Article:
Dr. Wood has been studying the cardiovascular consequences of hemoglobinopathies for almost a decade. He is one of the pioneers of MRI-based cardiac and liver iron measurements but is also studying oral chelation strategies in animals and humans. He is the principle investigator for the NIH-sponsored Early Detection of Iron Cardiomyopathy Trial, which is trying to identify earlier markers of cardiac dysfunction. Dr. Wood has recently begun studying the relationship between pancreatic iron burden by MRI and their functional correlates.

Description of Research
Diabetes is common in thalassemia major and becoming more important as patients live longer. Standard patient monitoring for diabetes detects disease only once it is fairly advanced and not completely correctable. We believe that magnetic resonance imaging (MRI) can be used to detect iron in the pancreas before irreversible damage is present and can be used to guide iron removal therapies. This study will examine the relationship between MRI detectable iron in the pancreas and liver with tests of pancreas function and sugar metabolism in thalassemia patients.

Thomas M. Ryan
Thomas M. Ryan (b. 1956) received B.A. degrees in Biology and Chemistry from Humboldt State University (Arcata, CA, 1982). Dr. Ryan received his Ph.D. in Microbiology in 1990 from the University of Alabama at Birmingham for his studies on human globin gene expression, synthesis, and switching in transgenic mice. These studies defined the functional importance of regulatory sequences in the locus control region of the human beta globin locus. Linkage of these sequences to the human alpha, gamma, and beta globin genes enabled the production of the first transgenic animals that synthesized functional human hemoglobin and the first demonstration of human fetal to adult hemoglobin switching. Post-doctoral research (1991-96) in the Biochemistry Department at the University of Alabama at Birmingham in the laboratory of Tim Townes led to the development of the first animal models of beta thalassemia and sickle cell disease. Continuing these studies in the Biochemistry and Molecular Genetics Department as a Research Assistant Professor (1997-2003), Dr. Ryan produced the first knockout-transgenic animal model of sickle cell disease. Dr. Ryan became an Assistant Professor in Biochemistry and Molecular Genetics in 2003 and served as the Graduate Program Director from 2004 to 2007. Dr. Ryan’s laboratory is currently working on experimental stem cell therapies for human disease with a focus on Cooley’s Anemia.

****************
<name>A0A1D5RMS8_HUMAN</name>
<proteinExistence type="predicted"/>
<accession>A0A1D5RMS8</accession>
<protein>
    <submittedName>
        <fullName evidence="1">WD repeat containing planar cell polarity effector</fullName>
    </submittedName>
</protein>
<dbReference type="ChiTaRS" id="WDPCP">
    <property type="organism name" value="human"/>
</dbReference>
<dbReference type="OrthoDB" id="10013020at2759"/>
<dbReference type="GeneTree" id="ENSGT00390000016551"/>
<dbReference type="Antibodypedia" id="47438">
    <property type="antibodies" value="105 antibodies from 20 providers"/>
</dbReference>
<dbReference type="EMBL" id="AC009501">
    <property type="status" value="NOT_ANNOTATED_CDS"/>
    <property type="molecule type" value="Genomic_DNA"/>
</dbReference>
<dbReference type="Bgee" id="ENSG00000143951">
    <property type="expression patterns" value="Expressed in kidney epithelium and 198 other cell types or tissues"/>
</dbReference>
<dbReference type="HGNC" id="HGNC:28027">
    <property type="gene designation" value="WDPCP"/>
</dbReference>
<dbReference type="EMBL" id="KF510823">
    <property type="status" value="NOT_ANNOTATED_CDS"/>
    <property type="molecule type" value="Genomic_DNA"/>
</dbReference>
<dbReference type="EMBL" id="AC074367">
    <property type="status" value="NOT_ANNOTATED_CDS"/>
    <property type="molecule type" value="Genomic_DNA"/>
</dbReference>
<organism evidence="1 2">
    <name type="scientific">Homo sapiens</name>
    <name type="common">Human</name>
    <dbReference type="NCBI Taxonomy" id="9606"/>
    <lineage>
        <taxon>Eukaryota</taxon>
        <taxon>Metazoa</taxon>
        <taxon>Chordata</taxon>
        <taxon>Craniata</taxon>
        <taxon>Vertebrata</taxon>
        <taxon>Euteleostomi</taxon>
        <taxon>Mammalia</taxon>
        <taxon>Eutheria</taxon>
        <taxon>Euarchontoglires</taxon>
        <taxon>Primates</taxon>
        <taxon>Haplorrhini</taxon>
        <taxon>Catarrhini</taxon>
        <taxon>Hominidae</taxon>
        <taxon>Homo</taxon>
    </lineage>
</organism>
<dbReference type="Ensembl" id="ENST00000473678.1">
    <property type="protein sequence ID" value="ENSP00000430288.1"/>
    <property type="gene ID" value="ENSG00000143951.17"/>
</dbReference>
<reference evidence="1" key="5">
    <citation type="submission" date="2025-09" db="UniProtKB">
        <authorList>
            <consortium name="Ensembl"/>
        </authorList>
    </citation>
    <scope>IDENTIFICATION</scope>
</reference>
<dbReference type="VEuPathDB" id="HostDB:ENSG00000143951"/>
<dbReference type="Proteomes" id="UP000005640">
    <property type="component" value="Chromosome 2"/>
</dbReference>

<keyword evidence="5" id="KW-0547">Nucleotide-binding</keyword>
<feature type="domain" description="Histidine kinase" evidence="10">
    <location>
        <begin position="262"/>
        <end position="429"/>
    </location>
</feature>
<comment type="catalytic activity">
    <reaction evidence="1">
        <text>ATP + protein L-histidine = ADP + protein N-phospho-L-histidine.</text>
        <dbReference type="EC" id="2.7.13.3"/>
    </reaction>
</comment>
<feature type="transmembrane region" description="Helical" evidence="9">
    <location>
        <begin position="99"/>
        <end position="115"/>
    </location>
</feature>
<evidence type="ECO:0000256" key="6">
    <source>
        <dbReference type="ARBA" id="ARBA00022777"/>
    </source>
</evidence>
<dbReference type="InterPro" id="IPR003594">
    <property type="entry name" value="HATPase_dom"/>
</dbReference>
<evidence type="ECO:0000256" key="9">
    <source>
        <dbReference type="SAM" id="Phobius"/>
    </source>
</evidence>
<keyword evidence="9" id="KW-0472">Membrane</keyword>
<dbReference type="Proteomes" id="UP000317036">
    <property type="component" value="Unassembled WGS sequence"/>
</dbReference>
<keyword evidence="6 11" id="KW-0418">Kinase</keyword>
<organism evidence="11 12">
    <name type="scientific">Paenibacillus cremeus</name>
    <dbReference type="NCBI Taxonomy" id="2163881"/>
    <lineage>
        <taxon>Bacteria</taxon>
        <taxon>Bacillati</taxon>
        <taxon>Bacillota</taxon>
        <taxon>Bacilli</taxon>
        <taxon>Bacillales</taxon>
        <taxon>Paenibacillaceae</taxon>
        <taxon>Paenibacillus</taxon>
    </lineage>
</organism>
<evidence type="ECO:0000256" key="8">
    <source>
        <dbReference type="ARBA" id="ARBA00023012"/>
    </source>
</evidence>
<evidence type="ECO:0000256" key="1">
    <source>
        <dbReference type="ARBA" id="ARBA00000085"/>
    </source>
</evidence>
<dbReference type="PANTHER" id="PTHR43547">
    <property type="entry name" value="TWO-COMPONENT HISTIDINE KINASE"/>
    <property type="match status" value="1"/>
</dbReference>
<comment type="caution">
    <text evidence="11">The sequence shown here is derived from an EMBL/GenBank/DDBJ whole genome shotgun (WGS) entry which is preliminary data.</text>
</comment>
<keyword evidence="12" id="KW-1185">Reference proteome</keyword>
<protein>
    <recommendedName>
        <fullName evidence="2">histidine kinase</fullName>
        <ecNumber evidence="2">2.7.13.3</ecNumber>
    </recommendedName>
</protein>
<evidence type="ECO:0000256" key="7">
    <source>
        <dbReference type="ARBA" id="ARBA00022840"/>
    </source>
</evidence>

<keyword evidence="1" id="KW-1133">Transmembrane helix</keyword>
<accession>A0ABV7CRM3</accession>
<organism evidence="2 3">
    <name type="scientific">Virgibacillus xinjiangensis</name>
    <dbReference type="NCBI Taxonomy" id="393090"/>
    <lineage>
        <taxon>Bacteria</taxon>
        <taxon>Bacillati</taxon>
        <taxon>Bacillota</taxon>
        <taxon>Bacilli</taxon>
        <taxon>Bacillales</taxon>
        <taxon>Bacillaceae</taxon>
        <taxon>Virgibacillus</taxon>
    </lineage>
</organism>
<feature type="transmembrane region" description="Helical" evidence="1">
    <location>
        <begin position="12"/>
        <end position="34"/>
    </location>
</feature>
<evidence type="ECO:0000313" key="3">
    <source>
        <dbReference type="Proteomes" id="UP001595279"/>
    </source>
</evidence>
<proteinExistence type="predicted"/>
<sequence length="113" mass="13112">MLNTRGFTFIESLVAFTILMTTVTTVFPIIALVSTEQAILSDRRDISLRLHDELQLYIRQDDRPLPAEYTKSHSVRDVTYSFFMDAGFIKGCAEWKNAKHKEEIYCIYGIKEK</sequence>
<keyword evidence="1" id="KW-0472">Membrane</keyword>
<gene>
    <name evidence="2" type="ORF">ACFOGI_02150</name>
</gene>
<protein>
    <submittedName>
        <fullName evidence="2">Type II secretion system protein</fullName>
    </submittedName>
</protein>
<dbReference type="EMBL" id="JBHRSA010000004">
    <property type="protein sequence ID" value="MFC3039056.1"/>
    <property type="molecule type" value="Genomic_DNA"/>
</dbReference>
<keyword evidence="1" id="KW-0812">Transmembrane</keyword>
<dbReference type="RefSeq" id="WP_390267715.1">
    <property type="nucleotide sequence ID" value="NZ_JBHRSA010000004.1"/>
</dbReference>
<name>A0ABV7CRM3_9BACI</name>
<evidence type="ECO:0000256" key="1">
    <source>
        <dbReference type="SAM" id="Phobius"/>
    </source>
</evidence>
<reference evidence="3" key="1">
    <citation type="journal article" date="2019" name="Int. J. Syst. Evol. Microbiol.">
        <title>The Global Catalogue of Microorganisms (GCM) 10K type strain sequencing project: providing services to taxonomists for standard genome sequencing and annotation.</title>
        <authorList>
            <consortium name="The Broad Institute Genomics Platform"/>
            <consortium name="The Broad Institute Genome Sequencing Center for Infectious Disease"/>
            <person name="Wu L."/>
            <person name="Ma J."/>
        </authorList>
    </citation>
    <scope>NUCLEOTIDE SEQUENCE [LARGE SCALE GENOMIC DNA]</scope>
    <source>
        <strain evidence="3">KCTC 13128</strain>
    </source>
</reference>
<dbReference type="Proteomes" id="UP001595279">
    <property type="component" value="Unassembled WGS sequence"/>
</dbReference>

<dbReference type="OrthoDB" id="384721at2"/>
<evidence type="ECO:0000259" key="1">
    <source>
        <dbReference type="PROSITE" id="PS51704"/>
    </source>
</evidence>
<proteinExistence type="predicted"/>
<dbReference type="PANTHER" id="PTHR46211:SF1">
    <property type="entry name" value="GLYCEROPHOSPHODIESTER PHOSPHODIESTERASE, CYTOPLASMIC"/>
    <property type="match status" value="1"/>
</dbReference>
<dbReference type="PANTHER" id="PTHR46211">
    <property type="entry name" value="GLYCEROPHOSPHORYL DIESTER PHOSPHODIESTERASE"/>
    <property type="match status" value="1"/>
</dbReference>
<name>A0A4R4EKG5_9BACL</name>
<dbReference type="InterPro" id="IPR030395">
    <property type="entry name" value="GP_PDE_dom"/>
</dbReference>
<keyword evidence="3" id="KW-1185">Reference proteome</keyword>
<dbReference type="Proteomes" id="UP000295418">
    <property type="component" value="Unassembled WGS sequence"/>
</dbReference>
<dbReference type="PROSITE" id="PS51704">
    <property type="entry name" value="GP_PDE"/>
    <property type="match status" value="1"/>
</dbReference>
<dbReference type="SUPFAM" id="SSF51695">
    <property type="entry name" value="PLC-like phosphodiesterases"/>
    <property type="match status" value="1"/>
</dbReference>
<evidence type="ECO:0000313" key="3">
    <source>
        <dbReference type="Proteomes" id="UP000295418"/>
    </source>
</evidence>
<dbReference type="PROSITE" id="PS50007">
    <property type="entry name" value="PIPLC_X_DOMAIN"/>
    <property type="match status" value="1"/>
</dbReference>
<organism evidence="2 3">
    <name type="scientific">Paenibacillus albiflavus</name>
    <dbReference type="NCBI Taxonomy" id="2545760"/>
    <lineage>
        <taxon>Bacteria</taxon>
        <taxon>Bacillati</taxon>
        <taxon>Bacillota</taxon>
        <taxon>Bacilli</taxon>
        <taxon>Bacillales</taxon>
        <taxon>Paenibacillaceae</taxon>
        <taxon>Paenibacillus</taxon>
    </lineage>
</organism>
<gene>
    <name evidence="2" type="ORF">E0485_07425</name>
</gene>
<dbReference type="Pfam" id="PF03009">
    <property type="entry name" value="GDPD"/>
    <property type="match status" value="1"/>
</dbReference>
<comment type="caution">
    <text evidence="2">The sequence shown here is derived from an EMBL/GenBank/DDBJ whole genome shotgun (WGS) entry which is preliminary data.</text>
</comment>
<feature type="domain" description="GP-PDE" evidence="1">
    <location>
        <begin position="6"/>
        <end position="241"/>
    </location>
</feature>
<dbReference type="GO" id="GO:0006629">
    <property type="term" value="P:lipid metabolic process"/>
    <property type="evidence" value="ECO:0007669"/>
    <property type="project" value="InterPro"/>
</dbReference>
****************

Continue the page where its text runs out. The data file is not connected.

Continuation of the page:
Description of Research
Thalassemia is one of the most common genetic disorders worldwide. Cooley’s anemia, the most severe form of β thalassemia, is characterized by the complete absence of the β-globin polypeptide chains of hemoglobin in red blood cells. The main objective of this proposal is to model a stem cell based therapy for Cooley’s anemia. Retroviral gene therapy will be utilized to reprogram adult cells into less differentiatied pluripotent stem cells for use in therapy. Human and thalassemic mouse fibroblasts will be reprogrammed in these studies. The induced pluripotent stem (iPS) cells produced will be compared to embryonic stem (ES) cells in their ability to form teratomas or generate chimeric animals after their introduction into mouse blastocysts. These iPS cells will be differentiated in vitro into pure erythroid progentitor cells for transplantation. This project will test if early erythroid progenitor cell therapy can replace standard red blood cell transfusions in thalassemia, thereby minimizing the amount of exogenous iron introduced into the body with repeated transfusions. A novel preclinical humanized animal model of Cooley’s anemia will be utilized for these in vivo studies. These mice survive solely on human fetal hemoglobin at birth and are blood transfusion dependent for life upon completion of their hemoglobin switch after birth. Successful completion of these studies will outline a general strategy, whereby erythroid progenitor cells derived from corrected patient-specific iPS cells could be used for the treatment of Cooley’s anemia.

Michel Sadelain

Dr. Sadelain’s research focuses on stem cell and T cell engineering. He has been studying globin gene transfer for the treatment of β-thalassemia for the past 17 years. In 2000, he reported how to successfully treat thalassemic mice using lentiviral-mediated globin gene transfer. In 2007, his proposal to test this treatment in patients with β-thalassemia major was approved by the RAC. This trial is likely to be the first trial in the US utilizing a complex, tissue restricted lentiviral vector for the treatment of a congenital blood disorder and the first clinical investigation of globin gene in a severe hemoglobinopathy. He is the incumbent of the first Stephen and Barbara Friedman chair and was recently named the founding director of the Center for Cell Engineering at Memorial Sloan-Kettering Cancer Center. He is fully committed to pursuing research on a genetic treatment of β-thalassemia.

Description of Work
Cooley’s anemia is caused by a mutation in the β-globin gene, which results in reduced production of the protein β-globin.